On Sunday, June 6, CNN aired an interview with James Fallows in which the writer talked on camera about his recent story in The Atlantic, which looked at Google’s impact on the news business. Typically, such stories are full of gloom, but this one was hopeful. Having contributed to the many woes of the newspaper business, Mr. Fallows wrote, the engineers at Google were now working on ways to create a new business model to preserve serious journalism in the digital age, advocating “continuous experimentation-learning what does work by seeing all the things that don’t.”
During the discussion with CNN’s Howard Kurtz, Mr. Fallows mentioned the work of a media theorist whose maxim “nothing will work, but everything might” provided the theoretical framework embraced by the Google empiricists. Traditionally, there has been a place in American public life where you go to find visionaries happy to tout the social benefits of technological advances-namely, Silicon Valley. But Mr. Fallows was referring to the work of an N.Y.U. professor named Clay Shirky.
A few days earlier, Mr. Shirky sat in his office at N.Y.U.’s Interactive Telecommunications Program, on the fourth floor of a building overlooking Broadway, and acknowledged that people don’t typically think of New York as a fountain of gushing techno-optimism-but that, perhaps, they should. “I’ve always been in communities of cultures that make things-artists, theater people, Internet entrepreneurs,” said Mr. Shirky, a boyish, bald 46. “No matter now jaded or cynical someone’s external demeanor, if you’re in a group of people who make things, you’re in a group of optimists.”
‘You sit in his class for an hour, and you feel like a superstar, like you can understand things in a much clearer way.’—Foursquare co-founder Dennis Crowley
In the hallway outside Mr. Shirky’s office, a group of students were assembling a tent. A futuristic light projection that looked like a centipede danced across the floor. On the wall, there was a poster for a student project involving a “sound-walk” across the Brooklyn Bridge that would include video from the perspective of the student’s feet.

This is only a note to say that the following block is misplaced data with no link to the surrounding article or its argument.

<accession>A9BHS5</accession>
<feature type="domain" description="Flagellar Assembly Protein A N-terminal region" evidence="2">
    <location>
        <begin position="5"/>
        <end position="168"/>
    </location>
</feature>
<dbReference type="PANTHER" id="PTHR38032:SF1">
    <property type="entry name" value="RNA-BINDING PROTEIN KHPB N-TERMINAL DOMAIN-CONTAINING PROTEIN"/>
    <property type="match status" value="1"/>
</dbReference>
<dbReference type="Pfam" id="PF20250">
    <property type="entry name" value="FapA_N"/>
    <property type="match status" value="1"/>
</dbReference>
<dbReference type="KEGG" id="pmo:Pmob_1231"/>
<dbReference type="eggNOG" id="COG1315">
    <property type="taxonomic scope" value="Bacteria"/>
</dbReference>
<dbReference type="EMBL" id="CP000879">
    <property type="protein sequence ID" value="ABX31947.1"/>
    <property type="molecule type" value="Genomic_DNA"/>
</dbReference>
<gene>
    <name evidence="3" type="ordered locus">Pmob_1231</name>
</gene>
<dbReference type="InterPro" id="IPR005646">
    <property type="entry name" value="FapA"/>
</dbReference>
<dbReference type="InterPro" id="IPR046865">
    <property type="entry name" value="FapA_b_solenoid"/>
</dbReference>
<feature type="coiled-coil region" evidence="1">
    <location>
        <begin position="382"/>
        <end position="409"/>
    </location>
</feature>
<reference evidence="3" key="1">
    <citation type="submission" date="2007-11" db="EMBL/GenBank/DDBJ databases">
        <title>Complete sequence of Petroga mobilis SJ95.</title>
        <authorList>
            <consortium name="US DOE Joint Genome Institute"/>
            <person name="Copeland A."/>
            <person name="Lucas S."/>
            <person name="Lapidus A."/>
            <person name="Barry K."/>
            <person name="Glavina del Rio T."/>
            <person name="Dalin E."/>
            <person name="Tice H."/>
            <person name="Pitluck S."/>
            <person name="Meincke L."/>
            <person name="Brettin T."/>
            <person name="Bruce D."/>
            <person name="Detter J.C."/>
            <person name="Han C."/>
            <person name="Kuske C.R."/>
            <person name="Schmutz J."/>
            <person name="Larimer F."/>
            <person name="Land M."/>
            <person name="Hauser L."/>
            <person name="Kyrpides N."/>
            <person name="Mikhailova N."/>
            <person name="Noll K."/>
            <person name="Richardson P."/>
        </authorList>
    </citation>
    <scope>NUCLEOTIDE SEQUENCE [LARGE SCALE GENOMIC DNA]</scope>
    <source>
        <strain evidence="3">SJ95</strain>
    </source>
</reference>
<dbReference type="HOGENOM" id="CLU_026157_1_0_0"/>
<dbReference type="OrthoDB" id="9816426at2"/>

“During the ’90s, I spent countless hours trekking down to Wall Street because the bankers wanted to have a meeting about how do we make New York more like Silicon Valley,” Mr. Shirky said. “My answer was always the same. You don’t. What you could do is make New York a good place to start a business. The people who move here-they are some driven motherfuckers. They will figure it out.”
Some 25 years after first moving to New York himself with an undergraduate degree in fine arts from Yale University and the hope of making it in theater design, Mr. Shirky has emerged, somewhat improbably, as the leading voice of New York’s new school of technological pragmatism.
On June 10, Penguin Press will publish his latest book, Cognitive Surplus: Creativity and Generosity in a Connected Age. It’s a wide-ranging essay about how the emerging forms of the Internet will ultimately provide a net benefit for society, in part by helping to free us all from our decades-long habit of over-medicating with television.
People have described Mr. Shirky as a cyber-utopian, but he rejects the term. He said that his greatest philosophical influence is the American pragmatist philosopher Richard Rorty. “It’s not that the technology is natively good,” Mr. Shirky said. “But rather that it gives society the raw material we need to do new, interesting things.”
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